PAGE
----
The Foreign Intelligence Surveillance Act : An Overview of Selected Issues (RL34279) / Elizabeth B. Bazan.

Bazan, Elizabeth B. [Browse]
Washington, D.C. : Congressional Research Service, 2008.
1 online resource (14 pages)


Summary note
The current legislative and oversight activity with respect to electronic surveillance under the Foreign Intelligence Surveillance Act (FISA) has drawn national attention to several overarching issues. This report briefly outlines three such issues and touches upon some of the perspectives reflected in the ongoing debate. These issues include the inherent and often dynamic tension between national security and civil liberties, particularly rights of privacy and free speech; the need for the intelligence community to be able to efficiently and effectively collect foreign intelligence information from the communications of foreign persons located outside the United States in a changing, fast-paced, and technologically sophisticated international environment or from United States persons abroad, and the differing approaches suggested to meet this need; and limitations of liability for those electronic communication service providers who furnish aid to the federal government in its foreign intelligence collection. Two constitutional provisions, in particular, are implicated in this debate-the Fourth and First Amendments. This report briefly examines these issues and sets them in context. The 110th Congress has been very active in developing and considering measures to amend FISA to address these issues. On August 5, 2007, the Protect America Act, P.L. 110-55, was enacted into law. It expired on February 16, 2008, after passage of a 15-day extension to its original sunset date, P.L. 110-182. On November 15, 2007, the House of Representatives passed H.R. 3773, the RESTORE Act of 2007. On February 12, 2008, the Senate passed S. 2248, as amended, then struck all but the enacting clause of H.R. 3773, and inserted the text of S. 2248, as amended, in its stead. On March 14, 2008, the House passed an amendment to the Senate amendment to H.R. 3773. After months of intensive negotiations, on June 19, 2008, a compromise bill, H.R. 6304, was introduced in the House. It was passed by the House the following day. On June 26, 2008, a cloture motion on the measure was presented in the Senate. Further activity on H.R. 6304 is anticipated after the Senate returns from the July 4th recess. Each of these bills differs somewhat in content and approach from one another. This report also briefly explores legislative responses to the issues addressed. It will be updated as needed.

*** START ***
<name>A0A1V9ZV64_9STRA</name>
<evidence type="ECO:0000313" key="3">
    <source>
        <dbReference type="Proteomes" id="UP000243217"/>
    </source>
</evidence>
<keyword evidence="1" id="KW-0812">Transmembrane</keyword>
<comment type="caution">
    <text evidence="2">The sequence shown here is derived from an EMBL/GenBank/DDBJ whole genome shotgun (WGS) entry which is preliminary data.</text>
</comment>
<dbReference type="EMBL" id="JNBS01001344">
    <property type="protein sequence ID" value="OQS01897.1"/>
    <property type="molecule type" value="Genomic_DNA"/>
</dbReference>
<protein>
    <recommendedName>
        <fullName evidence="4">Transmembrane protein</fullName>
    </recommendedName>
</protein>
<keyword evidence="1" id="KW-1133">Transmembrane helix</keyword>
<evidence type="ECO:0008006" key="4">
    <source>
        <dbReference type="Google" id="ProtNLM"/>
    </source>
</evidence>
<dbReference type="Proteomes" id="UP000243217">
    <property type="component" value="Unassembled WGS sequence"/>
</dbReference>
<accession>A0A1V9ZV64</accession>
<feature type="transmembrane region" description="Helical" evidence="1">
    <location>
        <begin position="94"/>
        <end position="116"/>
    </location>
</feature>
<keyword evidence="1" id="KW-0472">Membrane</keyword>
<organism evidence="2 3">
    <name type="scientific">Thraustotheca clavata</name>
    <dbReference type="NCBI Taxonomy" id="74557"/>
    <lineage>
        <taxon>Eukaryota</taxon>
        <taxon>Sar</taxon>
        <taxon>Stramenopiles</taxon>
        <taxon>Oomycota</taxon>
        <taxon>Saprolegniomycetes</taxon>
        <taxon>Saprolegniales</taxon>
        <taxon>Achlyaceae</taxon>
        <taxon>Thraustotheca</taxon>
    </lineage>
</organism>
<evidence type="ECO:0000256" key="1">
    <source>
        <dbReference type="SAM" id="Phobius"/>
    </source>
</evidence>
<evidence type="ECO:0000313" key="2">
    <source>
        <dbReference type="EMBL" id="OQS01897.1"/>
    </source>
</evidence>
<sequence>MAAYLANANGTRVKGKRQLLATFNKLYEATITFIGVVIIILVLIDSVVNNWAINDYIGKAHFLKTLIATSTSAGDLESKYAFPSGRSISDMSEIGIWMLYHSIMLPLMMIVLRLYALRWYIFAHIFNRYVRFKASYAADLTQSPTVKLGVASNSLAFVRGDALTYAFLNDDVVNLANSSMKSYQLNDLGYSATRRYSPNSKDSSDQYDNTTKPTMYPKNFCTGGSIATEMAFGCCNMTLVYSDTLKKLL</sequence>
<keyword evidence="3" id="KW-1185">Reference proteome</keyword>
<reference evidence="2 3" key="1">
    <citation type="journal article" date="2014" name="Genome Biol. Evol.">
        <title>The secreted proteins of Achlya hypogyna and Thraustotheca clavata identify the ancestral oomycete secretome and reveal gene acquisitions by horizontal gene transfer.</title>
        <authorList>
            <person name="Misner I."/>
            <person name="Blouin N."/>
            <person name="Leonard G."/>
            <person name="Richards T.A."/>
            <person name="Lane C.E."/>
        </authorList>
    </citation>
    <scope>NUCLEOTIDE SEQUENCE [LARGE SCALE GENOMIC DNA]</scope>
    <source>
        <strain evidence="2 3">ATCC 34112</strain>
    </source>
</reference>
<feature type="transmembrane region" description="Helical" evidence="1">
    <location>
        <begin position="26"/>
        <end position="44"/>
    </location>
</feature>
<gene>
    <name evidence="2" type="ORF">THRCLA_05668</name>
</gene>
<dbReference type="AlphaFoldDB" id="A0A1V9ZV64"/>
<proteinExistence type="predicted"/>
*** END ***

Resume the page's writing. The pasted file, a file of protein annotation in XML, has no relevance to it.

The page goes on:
Source of description
Description based on online resource; title from PDF title page (Congressional Research Service, viewed June 9, 2023).
  • Introduction
  • Tension Between National Security and Civil Liberties
  • Collection of Foreign Intelligence Information from Foreign Persons and United States Persons Located Abroad
  • Legislative Response: Foreign Intelligence Surveillance of Foreign Persons Abroad
  • Legislative Response: Foreign Intelligence Surveillance of U.S. Persons Outside the United States
  • Limitations on Liability for Telecommunications Providers Furnishing Aid to the Government
  • Legislative Response.
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